After three months of sharing my views with readers in this space, it’s time for some response to those who have taken the time to comment on the topics I have addressed.
With all the feedback I have received through letters to the editor, on Star-Telegram websites, via social media, email and even through the post office, there’s not enough room here to do individual replies, so I’ll try to summarize by category.
I appreciate the fact that the great majority of what I am hearing from you is supportive. Reviewing those comments, however tempting, is obviously self-serving so I will deal just with those that aren’t so flattering.
Let’s start with the most frequent criticism I receive: Some writers say my approach to the issues I address is biased. To those I confess — guilty as charged.
My weekly column appears on pages marked “Opinion,” so readers should not be looking for news coverage here. It’s part of the public discussion where you will find all kinds of points of view.
My own come from a conservative perspective and represents what I think about the issues of the day. Some have made it very clear that they see things quite differently.
Next, I’ve been accused of repeating Republican talking points and that I echo other conservatives in the media. I don’t receive any talking points from anyone, and if my views are in accord with others on the right, there’s a good explanation for that.
President Obama is attempting, as he promised, to “transform” America. I don’t believe our country — the most successful in all of human history — needs any kind of transformation.
What I think we need are leaders who will be faithful to the founding principles of our democracy that essentially are those of a limited federal power and a great amount of individual freedom and liberty for all.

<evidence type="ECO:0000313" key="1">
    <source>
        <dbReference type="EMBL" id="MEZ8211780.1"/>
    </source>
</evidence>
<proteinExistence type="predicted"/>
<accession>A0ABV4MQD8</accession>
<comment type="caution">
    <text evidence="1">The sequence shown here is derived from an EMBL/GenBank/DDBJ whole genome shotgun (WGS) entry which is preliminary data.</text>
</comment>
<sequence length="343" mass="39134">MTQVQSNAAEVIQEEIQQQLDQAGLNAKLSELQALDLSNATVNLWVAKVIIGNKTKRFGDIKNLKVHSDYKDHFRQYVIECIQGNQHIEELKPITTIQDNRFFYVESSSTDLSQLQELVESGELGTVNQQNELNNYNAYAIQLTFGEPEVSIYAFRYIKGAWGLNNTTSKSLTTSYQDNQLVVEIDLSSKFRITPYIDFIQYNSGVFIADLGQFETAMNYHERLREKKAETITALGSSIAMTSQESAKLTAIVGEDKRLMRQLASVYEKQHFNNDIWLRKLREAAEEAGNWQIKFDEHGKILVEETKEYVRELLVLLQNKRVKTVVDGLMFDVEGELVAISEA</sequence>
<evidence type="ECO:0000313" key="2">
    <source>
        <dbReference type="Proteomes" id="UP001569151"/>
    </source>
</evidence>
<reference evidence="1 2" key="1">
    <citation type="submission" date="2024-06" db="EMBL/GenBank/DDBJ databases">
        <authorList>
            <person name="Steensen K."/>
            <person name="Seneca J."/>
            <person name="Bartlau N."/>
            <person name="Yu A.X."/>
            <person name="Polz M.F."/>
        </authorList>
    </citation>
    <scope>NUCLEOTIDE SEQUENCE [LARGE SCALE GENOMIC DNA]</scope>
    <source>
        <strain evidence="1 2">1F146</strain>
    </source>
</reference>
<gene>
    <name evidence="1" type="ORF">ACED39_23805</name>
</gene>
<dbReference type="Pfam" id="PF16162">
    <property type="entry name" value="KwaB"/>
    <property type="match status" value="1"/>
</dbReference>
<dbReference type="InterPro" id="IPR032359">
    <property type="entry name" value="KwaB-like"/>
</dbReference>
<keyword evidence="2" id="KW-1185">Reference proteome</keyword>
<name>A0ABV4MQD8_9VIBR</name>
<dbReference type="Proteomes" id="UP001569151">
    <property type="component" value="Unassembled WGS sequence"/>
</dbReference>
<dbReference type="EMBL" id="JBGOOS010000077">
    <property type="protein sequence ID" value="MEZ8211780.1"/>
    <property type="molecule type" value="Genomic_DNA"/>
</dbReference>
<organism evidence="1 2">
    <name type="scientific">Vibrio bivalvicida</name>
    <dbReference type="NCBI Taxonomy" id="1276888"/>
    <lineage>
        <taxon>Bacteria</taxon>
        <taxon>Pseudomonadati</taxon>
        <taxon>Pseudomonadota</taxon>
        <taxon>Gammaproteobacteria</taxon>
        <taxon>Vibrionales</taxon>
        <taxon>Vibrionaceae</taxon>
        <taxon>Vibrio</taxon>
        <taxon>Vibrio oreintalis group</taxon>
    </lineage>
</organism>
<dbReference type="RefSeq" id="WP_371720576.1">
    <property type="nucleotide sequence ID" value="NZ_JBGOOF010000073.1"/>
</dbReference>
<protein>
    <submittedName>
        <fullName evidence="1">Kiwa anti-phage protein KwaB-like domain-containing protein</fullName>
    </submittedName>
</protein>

While the men and women who launched this wonderful experiment in self-government got it right, we elected some modern-era leaders who also understood how it was supposed to work.
Ronald Reagan correctly declared that government is not the solution but the problem. So did John Kennedy when he urged us not to keep asking the government to do more and more.
President Obama has repeatedly declared that he would violate the essential constitutional limitations on executive authority by proceeding with his agenda without the approval of Congress. Such is the stuff of tyranny. I will continue to speak against it.
Finally, when readers respond to my views about the failures of the current liberal administration, they often repeat the now worn-out deflection of responsibility for the problems we face by blaming the former president.
It’s way past time for Democrats in the White House and in Congress to take full ownership of the stress they have brought into the lives of the nation’s citizens.
There’s little value, for instance, in readers’ arguments responding to the president’s dishonesty with his Obamacare promises by trying to divert the discussion to unrelated history.
More than a few, lacking any plausible way to defend Obama’s false claims, wanted to revisit the concocted mantra that Bush lied about worldwide acceptance of reports of weapons of mass destruction in the hands of terrorist countries.
Bush didn’t lie about any of that. The same cannot be said of the current president’s signature initiative, now in utter chaos, that has resulted in his lowest-ever approval ratings.
Even more telling is a new CNN poll that finds more than half the country not believing he is honest and trustworthy.
The invitation to agree or disagree is always open. Without such dialog, self-government won’t work. Thank you for reading my column.
Richard Greene is a former Arlington mayor and served as an appointee of President George W. Bush as regional administrator for the Environmental Protection Agency. mayorgreene@